Former French colonies are being urged by nearly 50 non-governmental organizations to hold a conference in Kinshasa this weekend in order to make "concrete commitments" to fight AIDS in Africa.
"This 14th summit of the Francophonie (group of mainly former French colonies) should be an opportunity for governments of Francophone countries to make concrete commitments in the face of an epidemic that continues to devastate whole societies and undermine development," the NGOs wrote in an open joint letter.
They called on France, whose President Francois Hollande will attend the November 12-14 summit, to "allocate a substantial part of the tax on financial transactions to development issues, including the right to health and the struggle against HIV-AIDS."
As for "Francophone states described as developed", they should "increase their contributions to multilateral financial tools to finance programmes for universal access, like the Global Fund to Fight AIDS, Tuberculosis and Malaria," added the signatories, who included Medecins du Monde (Doctors of the World) and other international and African organisations.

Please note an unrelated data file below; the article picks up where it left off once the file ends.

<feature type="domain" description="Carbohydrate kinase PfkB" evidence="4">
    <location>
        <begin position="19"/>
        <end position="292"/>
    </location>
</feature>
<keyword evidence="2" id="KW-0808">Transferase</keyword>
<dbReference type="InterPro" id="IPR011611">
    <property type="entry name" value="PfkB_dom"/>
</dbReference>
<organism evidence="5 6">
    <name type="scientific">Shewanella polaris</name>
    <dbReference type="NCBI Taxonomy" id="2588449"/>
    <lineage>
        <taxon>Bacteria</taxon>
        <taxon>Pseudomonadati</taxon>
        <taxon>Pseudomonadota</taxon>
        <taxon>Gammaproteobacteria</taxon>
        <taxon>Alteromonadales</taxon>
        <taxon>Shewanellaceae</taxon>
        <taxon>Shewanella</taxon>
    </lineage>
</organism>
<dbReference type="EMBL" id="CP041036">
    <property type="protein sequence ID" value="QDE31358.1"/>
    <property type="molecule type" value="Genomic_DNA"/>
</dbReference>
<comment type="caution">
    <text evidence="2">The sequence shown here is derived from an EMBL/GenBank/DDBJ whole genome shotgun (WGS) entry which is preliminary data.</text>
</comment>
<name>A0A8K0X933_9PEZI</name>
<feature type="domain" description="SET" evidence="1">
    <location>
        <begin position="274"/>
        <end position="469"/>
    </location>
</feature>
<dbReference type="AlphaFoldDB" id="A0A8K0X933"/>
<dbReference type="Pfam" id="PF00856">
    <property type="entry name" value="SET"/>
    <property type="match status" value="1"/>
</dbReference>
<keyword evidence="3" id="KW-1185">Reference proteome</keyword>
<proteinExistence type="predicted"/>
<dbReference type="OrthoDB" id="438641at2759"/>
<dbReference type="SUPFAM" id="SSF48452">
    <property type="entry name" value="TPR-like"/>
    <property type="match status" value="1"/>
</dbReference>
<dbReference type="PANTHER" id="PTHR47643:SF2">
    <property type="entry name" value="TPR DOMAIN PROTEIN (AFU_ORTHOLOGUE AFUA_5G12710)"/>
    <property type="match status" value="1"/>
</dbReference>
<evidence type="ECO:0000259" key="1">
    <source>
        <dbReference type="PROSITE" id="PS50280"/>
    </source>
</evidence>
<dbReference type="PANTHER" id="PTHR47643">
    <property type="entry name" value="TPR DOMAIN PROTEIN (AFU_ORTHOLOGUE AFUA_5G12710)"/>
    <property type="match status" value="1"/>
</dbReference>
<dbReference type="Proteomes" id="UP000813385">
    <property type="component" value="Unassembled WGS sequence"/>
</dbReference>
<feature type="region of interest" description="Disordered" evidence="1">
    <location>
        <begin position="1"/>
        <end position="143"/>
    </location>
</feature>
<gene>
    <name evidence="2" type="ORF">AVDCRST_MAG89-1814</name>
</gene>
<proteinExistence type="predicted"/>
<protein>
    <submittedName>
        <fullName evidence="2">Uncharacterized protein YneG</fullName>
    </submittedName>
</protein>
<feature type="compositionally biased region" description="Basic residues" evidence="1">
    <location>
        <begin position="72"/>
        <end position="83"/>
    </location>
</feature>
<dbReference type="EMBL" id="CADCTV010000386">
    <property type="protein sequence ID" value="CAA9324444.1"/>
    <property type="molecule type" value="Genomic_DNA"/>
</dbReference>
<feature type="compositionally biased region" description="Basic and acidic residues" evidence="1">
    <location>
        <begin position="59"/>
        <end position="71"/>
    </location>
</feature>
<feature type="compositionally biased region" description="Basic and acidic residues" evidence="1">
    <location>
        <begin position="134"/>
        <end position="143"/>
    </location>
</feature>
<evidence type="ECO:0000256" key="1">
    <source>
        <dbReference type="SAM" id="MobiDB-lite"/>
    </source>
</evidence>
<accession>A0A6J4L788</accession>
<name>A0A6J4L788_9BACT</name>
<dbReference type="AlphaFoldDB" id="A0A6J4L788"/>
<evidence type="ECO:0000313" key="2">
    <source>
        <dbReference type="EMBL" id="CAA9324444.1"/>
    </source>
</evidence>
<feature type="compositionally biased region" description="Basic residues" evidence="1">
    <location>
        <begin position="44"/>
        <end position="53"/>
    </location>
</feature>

Several states have reduced their donations to the Global Fund because of the worldwide financial crisis, cutting resources available for buying anti-retroviral (ARV) drugs, which are essential for prolonging the lives of HIV-positive people.
In Africa, the number of people being treated has attained a record level of 6.2 million, or 56 percent of all Africans in need of ARVs.
In the summit host Democratic Republic of Congo, in 2009, the rate of HIV-positive people was about three percent of the population and HIV affected more than one million people, out of a population of some 70 million.
More than 435,000 people in the DR Congo needed ARV treatment, but it was available to only 53,000, the organisations stated, stressing that the country was "not an isolated case in the Francophone group of states".
They called on French-speaking nations to "respect the commitment made" in 2001 at a summit in Abuja in Nigeria, when they agreed "to allocate at least 15 percent of national budgets to health and thus share the responsibility for the right to health".
This commitment is respected by Mauritius, Cape Verde, Botswana, Namibia, South Africa and Rwanda, among other countries, according to the United Nations.